The tension between the sacred and the civil unfolds on myriad levels in Israel and the Palestinian territories. The purpose of this paper is threefold: (1) first, to sketch the evolution of the tension between the sacred and the civil in the modernization process of the Middle East and in the birth of Israel in particular; (2) to point out the limitations and ultimate failure of both governmental and peace-building approaches that ignore the paradoxical nature of this opposition; and (3) to attempt to find an alternative, phenomenological approach to religious space. The analysis is organised around four nested spheres: the Middle East in general, the Holy Land, Jerusalem and, finally, the Temple Mount/al Haram al-Sharif at the centre. Though the Temple Mount/al-Haram al Sharif is not a simple illustration among others, it constitutes the most powerful and comprehensive symbol of the forces at work in the constitution of religious space.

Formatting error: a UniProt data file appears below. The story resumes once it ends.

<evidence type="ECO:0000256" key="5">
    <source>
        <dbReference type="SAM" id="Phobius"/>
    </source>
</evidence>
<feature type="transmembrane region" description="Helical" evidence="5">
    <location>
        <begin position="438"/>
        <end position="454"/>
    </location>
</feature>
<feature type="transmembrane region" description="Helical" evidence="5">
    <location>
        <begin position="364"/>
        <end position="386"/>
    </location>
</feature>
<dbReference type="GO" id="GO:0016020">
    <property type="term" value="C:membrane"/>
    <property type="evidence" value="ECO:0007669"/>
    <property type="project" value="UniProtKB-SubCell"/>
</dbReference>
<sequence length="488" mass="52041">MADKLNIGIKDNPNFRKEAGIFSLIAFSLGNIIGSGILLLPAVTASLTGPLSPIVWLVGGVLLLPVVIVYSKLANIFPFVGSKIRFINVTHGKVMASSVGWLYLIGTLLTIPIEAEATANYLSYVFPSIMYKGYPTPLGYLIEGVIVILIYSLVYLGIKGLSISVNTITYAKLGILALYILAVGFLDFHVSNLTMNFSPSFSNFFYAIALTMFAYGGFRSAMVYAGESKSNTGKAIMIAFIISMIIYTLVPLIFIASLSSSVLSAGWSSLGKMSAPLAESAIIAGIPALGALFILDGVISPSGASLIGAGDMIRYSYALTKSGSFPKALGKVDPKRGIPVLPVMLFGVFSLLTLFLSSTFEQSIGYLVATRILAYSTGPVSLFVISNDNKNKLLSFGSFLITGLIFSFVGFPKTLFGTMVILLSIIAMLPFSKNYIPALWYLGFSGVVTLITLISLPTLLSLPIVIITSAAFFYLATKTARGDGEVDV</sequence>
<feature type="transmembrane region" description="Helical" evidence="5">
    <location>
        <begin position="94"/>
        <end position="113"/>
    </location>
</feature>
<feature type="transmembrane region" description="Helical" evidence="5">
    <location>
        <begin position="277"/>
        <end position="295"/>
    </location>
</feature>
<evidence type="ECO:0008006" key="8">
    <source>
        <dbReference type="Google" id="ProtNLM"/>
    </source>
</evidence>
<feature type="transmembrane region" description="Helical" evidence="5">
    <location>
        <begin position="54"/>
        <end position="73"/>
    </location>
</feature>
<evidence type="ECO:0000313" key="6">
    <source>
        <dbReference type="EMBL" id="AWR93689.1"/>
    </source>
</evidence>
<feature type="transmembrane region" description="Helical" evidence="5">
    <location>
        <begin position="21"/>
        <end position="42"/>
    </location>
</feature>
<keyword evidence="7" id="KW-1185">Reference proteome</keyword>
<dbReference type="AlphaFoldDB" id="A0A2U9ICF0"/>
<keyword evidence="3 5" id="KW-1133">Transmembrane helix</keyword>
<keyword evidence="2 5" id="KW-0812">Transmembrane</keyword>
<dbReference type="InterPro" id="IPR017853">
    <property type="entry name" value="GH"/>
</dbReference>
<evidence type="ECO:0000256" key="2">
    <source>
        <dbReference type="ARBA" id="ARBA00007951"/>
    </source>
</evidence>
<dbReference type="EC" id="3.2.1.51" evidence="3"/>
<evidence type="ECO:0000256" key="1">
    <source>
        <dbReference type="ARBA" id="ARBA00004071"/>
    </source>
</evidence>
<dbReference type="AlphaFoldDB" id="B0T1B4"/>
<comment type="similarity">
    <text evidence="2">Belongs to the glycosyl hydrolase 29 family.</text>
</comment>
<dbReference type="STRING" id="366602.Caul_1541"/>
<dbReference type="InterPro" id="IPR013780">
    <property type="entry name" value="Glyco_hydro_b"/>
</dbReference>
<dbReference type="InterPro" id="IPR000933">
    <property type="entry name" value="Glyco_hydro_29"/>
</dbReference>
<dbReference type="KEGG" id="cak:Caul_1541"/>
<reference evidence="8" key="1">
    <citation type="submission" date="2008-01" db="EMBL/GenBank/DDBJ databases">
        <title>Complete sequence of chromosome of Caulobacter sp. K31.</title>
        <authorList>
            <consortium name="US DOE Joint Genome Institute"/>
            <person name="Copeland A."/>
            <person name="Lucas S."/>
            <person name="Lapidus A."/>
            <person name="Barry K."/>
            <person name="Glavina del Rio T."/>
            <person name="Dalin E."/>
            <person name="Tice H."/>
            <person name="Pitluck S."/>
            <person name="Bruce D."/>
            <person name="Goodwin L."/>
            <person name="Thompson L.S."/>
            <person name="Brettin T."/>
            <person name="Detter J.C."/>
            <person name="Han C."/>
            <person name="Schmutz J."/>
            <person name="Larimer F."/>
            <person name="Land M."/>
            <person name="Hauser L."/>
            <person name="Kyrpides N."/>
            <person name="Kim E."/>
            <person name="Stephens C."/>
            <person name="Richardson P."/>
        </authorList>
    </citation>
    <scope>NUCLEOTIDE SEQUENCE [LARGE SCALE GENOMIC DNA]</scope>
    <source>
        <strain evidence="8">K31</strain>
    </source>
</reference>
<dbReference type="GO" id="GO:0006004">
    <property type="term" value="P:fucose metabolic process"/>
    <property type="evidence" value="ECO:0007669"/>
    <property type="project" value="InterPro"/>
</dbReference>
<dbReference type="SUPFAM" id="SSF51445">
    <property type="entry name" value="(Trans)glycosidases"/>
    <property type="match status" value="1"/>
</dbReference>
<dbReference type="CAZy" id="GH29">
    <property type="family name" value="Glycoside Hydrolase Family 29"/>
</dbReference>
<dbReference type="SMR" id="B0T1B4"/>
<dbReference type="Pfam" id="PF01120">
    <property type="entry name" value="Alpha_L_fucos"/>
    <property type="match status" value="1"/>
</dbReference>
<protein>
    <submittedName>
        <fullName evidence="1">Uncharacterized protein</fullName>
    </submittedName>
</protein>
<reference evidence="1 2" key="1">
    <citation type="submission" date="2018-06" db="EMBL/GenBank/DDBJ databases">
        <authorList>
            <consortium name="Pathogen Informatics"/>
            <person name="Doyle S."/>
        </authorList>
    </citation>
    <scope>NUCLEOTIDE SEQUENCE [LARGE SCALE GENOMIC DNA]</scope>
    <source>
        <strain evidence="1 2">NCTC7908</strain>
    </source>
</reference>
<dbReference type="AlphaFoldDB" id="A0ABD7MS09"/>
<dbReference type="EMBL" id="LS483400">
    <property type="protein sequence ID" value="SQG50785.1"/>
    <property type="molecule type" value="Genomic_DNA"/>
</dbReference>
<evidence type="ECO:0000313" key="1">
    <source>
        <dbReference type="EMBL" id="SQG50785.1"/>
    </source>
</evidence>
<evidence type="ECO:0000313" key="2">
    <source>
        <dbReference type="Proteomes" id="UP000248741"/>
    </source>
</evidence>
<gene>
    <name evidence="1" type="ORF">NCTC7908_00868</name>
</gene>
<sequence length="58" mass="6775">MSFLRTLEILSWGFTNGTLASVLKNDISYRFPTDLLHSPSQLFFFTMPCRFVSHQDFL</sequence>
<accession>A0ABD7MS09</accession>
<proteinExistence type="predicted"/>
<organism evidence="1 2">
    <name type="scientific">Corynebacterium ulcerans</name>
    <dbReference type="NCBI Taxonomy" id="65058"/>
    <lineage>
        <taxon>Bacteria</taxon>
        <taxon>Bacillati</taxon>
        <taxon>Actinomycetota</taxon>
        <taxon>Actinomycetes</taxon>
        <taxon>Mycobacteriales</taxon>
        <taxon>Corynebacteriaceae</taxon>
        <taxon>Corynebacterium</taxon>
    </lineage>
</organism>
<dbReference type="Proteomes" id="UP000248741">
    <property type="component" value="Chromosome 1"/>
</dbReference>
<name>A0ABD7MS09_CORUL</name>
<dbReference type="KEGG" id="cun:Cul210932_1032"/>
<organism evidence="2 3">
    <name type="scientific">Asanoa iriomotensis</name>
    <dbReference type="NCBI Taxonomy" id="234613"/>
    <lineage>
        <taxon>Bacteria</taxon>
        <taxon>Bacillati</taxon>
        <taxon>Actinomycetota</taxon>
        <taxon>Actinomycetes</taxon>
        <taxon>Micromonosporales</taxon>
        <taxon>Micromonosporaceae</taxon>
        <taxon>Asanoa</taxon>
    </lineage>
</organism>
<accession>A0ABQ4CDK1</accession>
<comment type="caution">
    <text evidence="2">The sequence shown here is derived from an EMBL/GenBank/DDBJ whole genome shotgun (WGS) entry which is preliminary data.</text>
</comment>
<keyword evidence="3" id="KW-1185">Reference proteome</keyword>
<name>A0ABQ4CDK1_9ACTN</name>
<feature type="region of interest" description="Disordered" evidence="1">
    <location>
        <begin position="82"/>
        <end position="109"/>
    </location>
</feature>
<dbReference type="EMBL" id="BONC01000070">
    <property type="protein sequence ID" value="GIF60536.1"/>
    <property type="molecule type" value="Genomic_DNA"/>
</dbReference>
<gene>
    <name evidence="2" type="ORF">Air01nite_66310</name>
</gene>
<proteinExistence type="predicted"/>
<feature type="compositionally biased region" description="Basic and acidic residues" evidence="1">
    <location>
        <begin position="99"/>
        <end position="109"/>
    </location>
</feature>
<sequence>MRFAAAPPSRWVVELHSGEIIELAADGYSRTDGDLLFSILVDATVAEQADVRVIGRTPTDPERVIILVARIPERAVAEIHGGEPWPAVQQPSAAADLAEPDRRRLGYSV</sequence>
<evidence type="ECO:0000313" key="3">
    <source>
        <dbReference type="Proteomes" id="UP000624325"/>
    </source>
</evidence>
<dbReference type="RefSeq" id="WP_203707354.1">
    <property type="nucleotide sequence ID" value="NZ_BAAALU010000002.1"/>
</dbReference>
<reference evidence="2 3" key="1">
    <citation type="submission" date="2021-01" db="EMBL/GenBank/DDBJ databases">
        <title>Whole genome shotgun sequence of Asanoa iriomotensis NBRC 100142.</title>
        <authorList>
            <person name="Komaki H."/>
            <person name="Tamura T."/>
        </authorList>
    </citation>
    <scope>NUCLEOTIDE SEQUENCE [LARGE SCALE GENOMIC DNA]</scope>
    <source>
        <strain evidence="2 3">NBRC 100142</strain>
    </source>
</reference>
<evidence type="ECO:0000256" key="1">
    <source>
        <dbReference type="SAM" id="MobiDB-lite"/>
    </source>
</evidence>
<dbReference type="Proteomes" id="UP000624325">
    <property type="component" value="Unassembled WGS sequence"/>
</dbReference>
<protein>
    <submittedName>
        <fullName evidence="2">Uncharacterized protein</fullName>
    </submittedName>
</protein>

Burgess, J. Peter (2004) The Sacred Site in Civil Space: Meaning and Status of the Temple Mount/al-Haram al Sharif, Social Identities 10 (3): 311–323.